When it's not raining I usually sleep in ditches, when I can find them. This is the closest I can find to sleeping in a bed, and where I feel safest. One day I was walking, rather absent-mindedly because I had eaten and it was still a while until night, and I saw another human. He was young and a man like me and he just came around the corner out of some trees. We both stopped suddenly and surprised and stared at each other in shock. When I first left I had seen a few humans wandering around, but I didn't realise how quickly they would disappear. I hadn't seen another human in a long time. There had been so many of them, then there were only a few and then none. No one, for so long. We stared at each for so long, both tense and not knowing what to expect. Suddenly I had an image flash into my mind. It was night and I was asleep, in a ditch, soft with dry grass, but this time there was a body beside me, warm and comforting. It was him! I felt a wave of excitement surge through my body and I made a slight movement towards the human. I saw a jolt move through his body as a result of my movement and he panicked and ran away. I knew I shouldn't chase him cos he would just run faster, so I waited for him. I sat down exactly where we had met so he could find me easily, and I waited for him to return. It got dark and I made a fire and slept right there. In the morning I waited again, all day without eating anything, relit my fire and again slept alone. The next day I wanted to look for food, but there wasn't much close to the spot where we had met and I didn't want to go far away. Every time I walked too far away from where we had met I would run back, just in case he returned and I wasn't there and he didn't know where to find me.

Eventually I got hungry and I didn't know why he would not yet have returned. I guess he's not coming back. I still think about him sometimes and expect him to suddenly come back. He's been looking for me for so long and didn't know where to find me, but he never does return. All I wanted was to sleep with him, to be warm and comforted in the night. I don't know why he was scared of me, like I would hurt him. There is no reason why I would hurt him. On the contrary, just walk with him in the day and lay with him in the night. Maybe even tell stories around the fire at night. That's what we used to do, when we were humans. I'm sure I could still tell stories, though I haven't spoken in so long. I used to talk to myself all the time, it would help me think. But I don't anymore. Occasionally I will make a sound with my mouth, just to hear my voice, to assure me that I can still make those sounds, but I don't bother to make even a word. I know I could still make a whole story, with a bit of practice, but I don't suppose I'll ever meet a human again to tell a story to.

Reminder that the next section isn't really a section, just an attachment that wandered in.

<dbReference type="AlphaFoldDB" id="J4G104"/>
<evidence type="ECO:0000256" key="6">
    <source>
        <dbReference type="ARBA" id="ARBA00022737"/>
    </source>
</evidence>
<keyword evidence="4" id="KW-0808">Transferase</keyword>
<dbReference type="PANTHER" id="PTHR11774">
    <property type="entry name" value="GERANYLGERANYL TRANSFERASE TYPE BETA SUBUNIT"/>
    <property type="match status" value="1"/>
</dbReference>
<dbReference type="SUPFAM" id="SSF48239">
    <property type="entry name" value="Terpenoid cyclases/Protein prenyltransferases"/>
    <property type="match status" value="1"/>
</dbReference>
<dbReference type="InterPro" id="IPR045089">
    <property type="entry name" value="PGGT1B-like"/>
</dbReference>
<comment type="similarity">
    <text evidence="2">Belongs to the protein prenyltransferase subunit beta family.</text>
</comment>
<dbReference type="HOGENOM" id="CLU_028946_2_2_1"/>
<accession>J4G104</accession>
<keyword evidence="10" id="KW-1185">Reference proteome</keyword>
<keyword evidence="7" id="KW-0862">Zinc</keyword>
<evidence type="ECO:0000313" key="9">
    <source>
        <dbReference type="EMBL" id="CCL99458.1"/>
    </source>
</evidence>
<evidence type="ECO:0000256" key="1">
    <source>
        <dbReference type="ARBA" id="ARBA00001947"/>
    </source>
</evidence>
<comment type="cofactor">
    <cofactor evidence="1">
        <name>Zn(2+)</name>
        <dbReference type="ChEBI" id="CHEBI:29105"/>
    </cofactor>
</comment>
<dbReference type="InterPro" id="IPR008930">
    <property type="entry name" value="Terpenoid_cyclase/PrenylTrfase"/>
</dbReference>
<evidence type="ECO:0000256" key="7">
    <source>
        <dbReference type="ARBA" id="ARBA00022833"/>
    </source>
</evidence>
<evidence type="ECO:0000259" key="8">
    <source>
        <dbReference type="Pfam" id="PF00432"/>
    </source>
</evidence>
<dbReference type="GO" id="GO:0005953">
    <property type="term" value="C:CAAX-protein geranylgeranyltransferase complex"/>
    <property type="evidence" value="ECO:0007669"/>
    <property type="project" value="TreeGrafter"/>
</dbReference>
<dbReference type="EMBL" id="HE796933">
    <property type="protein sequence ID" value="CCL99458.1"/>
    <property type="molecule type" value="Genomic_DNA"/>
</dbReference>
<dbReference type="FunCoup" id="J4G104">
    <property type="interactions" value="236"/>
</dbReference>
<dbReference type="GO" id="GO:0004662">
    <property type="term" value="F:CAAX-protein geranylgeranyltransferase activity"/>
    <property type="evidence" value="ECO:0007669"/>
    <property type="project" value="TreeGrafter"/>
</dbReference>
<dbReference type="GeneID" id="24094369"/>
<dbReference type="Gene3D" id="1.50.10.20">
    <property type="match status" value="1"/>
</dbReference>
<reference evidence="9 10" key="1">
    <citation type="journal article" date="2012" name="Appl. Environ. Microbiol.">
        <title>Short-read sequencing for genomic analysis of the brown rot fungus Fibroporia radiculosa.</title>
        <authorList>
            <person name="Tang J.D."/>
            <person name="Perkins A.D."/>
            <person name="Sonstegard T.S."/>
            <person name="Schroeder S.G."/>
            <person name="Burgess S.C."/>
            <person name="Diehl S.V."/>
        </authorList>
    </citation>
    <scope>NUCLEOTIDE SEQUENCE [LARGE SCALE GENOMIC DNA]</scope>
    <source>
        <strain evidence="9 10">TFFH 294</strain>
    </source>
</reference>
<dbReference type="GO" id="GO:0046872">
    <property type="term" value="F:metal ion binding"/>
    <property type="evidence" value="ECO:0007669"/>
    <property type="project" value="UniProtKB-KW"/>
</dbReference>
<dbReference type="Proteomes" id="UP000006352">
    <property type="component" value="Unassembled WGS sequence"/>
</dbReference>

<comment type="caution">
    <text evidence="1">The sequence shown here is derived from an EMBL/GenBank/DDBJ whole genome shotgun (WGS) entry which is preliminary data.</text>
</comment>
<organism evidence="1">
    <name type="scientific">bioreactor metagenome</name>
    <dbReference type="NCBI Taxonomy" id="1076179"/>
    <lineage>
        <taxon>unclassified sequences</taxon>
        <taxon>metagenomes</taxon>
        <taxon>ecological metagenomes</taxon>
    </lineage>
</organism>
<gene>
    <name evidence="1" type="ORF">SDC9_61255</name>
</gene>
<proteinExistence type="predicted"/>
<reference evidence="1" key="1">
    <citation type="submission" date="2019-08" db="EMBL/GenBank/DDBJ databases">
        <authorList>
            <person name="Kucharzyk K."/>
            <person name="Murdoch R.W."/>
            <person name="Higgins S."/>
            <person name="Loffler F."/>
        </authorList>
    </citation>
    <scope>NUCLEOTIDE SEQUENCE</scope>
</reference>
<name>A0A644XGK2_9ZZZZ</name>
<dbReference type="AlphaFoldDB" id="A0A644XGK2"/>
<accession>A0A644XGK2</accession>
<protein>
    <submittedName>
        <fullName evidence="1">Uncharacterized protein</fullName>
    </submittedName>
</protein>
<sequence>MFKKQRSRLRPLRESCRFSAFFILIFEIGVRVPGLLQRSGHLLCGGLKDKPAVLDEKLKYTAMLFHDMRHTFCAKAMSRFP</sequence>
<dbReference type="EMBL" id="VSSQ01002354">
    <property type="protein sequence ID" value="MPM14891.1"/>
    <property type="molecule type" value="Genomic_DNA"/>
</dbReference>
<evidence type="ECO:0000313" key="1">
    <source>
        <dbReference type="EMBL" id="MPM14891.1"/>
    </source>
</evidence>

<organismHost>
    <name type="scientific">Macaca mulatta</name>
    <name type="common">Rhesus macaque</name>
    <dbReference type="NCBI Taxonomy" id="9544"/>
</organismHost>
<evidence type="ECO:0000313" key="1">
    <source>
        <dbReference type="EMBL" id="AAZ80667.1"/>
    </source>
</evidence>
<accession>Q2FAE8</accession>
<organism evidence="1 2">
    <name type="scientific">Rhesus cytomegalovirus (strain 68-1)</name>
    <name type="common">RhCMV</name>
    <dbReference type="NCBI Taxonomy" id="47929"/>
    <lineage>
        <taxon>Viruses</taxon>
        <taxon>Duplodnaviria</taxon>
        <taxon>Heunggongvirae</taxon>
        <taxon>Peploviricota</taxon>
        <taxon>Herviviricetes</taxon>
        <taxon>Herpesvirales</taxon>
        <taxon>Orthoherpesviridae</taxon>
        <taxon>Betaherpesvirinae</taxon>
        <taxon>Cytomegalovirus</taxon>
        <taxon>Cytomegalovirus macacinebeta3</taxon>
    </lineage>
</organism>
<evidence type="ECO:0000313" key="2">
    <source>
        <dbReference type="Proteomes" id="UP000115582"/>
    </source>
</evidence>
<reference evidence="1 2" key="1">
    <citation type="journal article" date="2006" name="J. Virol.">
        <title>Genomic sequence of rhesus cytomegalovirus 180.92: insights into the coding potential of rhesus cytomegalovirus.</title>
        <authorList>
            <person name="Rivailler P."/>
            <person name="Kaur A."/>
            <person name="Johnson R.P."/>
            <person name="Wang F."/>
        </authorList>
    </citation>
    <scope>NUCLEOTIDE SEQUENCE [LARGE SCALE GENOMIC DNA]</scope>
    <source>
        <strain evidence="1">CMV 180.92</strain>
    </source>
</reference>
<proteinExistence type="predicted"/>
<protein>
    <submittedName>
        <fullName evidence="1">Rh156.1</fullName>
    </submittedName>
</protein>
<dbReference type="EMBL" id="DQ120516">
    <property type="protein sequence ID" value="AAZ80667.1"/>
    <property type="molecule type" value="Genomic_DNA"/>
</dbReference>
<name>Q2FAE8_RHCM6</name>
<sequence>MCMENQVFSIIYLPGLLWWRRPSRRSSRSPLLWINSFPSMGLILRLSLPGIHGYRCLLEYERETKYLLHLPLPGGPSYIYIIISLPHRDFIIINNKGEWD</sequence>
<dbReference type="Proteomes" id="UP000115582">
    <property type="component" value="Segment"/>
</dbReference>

~ ~ ~

Sadness offers a new lease on life. To a certain extent I can't afford to get sad, not like I used to. But even a little disappointment can spur me to change my world. I have the energy and the impetus now to set out into the world. I waited too long for that man to return and of course he never did. I happen to know that the world is a big place and I can go further than I have ever gone before. I may not know where to find my specific gardens, the garden I visit every season, but I trust I will find food wherever I go and if I die I accept that. I just need to go out into the world and find what is happening. It is no life alone. I have been alone too long.

I head towards the rising sun, choosing to travel east all the way, or at least until my nose leads me somewhere different. I pass through the bush that has always bounded my wandering area and emerge out into the sun. The clearing is choked with thick grass up to my neck. This grass would swallow anything and even makes me feel a little claustrophobic, but I just breathe myself into calm, trusting I will soon be out of it. I emerge from the dense grass onto the side of a hill overlooking a vast river valley and harbour. The hugeness of it overcomes me and I get the feeling, the strongest I have felt for years, of the bigness of the world, the variety, the possibility. I feel emotion surge through me at the thought that there might be other people out there. I remember having other people in my life, but I mostly remember being scared of them or irritated by them. I don't have any memories of just being quiet and appreciating their presence.

The sun is hot in the sky and I can hear the waves down in the harbour or out on the coast, crashing on the beach, and the sound travelling up the hill like an amphitheatre. I head down the hill with anticipation, which I try to calm. I know I'm not likely to find anyone and I don't want to be disappointed. So I convince myself that I'm just walking, I'm just exploring, I'm just finding what's out there to be found. I am seeing where the world leads me without attachment to what it will offer me and what it will deny me. I can follow this river for a while, I can drink some different water and see the sun rise and set from a different angle.